Zeerak (Islam: A Superior System of Life, 2012) considers the relationships between men and women and the role women play in Islam and the world.
“Both men and women are the wonderful creation of the Almighty God,” Zeerak writes. It is on this premise that the entire book rests. After a brief tour of feminist schools of thought and relevant issues, Zeerak formulates the ideal role women play in society. He is firmly committed to the idea of equity over equality—that is, he believes men and women to be complementary to one another rather than strictly equal, and he believes tying women’s power to traditionally masculine roles is detrimental to women as a group. While acknowledging that emotional, sexual and physical violence against women is endemic across the world, Zeerak takes great pains to outline the ways in which the texts of Islam protect women against societal ills: “The objective of Islamic modest dressing is not to restrict the liberty of women, but to protect them from harm and molestation.” Not particularly interested in the third wave of Western feminism, Zeerak isn’t keen on the second wave: “This debauchery of society produced many social evils like increased divorce rates, increased single parent families, neglected children, sexual exploitation, objectification, unwanted pregnancies, and the spread of AIDS and other sexually transmitted diseases (STDs).” Gender relations are an incredibly complex topic, Zeerak admits, and he pursues the best outcome for society based on his strong faith, guided by tenets not found in Western feminism. In the chapter “What is Islam?” Zeerak offers a concise, well-developed snapshot of what Islam means to him. Using relevant passages from the Quran and the Hadith, he concludes that Islam is a positive force for women. Islam, he says, gives women and girls the rights to get an education, own property, inherit, choose their own husbands and work outside the home. Readers looking for Western feminist ideals in Islam may be disappointed, but those who are open to an Islamic perspective on gender relations will find plenty of material to contemplate.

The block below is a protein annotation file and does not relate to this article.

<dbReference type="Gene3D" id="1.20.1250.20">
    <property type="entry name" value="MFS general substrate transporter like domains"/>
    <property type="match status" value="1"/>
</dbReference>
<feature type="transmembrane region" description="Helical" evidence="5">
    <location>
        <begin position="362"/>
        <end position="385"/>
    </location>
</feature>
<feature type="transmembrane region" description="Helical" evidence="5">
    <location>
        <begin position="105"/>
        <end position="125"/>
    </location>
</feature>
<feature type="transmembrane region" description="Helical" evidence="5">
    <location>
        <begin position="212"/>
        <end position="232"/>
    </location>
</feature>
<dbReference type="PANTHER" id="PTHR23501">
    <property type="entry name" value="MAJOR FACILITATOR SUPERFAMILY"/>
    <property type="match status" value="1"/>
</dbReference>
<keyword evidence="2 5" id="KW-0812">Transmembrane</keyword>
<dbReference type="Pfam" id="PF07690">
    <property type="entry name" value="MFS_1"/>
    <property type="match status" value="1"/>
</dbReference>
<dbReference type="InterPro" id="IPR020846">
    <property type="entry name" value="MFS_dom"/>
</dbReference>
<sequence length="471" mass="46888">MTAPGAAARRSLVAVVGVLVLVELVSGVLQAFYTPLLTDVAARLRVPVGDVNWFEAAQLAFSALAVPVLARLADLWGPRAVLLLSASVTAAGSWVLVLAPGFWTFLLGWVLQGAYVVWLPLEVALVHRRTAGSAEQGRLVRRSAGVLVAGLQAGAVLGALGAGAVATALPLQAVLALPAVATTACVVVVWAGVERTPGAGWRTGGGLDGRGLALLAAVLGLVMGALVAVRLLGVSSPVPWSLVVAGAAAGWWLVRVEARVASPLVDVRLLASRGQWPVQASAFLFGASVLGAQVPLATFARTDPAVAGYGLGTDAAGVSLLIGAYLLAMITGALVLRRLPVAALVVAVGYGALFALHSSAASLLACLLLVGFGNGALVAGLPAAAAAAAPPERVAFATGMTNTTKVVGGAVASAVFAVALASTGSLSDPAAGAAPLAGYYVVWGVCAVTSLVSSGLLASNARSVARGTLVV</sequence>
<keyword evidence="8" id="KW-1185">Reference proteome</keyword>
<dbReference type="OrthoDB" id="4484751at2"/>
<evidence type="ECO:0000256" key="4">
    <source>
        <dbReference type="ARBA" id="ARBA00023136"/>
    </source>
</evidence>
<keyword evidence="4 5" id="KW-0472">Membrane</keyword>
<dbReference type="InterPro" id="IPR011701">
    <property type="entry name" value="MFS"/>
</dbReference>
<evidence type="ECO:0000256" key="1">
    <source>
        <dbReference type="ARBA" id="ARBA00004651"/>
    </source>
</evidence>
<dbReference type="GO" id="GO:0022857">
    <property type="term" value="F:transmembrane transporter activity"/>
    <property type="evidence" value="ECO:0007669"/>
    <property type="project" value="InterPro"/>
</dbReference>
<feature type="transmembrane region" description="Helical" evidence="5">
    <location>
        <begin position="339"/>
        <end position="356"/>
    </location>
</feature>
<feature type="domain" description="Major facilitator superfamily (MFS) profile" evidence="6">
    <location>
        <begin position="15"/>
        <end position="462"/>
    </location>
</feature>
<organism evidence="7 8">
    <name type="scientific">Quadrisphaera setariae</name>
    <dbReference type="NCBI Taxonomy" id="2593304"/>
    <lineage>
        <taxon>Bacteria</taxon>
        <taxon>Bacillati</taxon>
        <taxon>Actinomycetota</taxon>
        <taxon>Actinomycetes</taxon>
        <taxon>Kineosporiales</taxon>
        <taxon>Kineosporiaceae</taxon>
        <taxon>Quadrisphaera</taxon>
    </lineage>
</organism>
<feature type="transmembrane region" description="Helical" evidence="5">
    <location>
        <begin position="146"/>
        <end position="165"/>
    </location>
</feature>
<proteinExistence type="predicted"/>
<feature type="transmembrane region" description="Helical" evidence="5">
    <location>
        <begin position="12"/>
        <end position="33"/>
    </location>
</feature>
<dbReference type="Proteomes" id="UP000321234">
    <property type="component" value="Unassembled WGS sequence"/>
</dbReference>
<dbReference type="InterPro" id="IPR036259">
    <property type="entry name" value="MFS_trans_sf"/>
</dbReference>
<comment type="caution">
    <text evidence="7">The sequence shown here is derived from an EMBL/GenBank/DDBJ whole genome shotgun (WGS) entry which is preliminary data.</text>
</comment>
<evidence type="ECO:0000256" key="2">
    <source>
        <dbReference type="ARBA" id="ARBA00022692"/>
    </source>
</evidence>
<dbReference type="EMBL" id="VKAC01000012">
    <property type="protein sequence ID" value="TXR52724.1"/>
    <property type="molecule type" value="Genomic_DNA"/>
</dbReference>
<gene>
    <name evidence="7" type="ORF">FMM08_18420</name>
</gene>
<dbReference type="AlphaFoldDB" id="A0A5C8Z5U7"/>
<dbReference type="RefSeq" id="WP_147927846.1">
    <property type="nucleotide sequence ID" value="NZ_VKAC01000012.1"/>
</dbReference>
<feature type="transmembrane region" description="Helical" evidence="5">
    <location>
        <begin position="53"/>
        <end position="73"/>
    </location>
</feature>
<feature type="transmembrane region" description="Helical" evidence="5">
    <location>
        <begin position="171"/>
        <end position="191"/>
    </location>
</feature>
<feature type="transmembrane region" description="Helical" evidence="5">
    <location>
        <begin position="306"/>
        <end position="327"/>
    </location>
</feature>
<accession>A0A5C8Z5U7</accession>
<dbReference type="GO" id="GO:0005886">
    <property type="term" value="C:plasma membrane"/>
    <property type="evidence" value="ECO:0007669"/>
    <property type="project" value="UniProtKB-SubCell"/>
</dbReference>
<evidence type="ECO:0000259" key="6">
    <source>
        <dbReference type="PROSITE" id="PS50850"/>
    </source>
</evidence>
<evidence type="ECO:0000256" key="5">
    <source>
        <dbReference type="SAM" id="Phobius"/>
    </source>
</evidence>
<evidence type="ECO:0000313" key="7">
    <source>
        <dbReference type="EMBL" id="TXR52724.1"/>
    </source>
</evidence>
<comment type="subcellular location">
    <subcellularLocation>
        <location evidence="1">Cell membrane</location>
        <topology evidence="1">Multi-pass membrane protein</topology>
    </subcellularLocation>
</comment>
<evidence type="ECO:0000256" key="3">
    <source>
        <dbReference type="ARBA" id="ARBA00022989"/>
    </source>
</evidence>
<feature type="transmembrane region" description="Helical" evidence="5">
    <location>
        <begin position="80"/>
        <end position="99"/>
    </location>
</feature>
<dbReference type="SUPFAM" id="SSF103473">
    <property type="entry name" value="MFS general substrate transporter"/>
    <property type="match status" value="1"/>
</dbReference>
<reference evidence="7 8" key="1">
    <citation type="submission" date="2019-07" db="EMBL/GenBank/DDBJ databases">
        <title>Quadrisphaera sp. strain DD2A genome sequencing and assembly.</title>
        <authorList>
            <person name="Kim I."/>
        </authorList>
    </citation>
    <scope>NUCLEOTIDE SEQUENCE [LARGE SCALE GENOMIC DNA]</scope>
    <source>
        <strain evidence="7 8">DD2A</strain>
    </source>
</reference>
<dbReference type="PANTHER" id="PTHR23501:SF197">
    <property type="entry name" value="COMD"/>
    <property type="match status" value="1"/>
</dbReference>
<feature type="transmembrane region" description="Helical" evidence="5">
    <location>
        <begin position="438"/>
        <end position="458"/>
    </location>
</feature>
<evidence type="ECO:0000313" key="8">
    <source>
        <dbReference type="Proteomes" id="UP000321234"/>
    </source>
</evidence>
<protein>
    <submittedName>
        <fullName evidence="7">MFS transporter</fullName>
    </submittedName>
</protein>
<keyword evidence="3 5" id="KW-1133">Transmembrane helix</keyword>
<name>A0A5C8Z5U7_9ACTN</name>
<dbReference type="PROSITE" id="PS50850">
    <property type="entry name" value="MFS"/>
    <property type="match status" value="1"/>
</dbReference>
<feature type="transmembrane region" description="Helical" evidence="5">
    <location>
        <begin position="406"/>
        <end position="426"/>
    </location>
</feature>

A worthwhile read that corrects several misconceptions.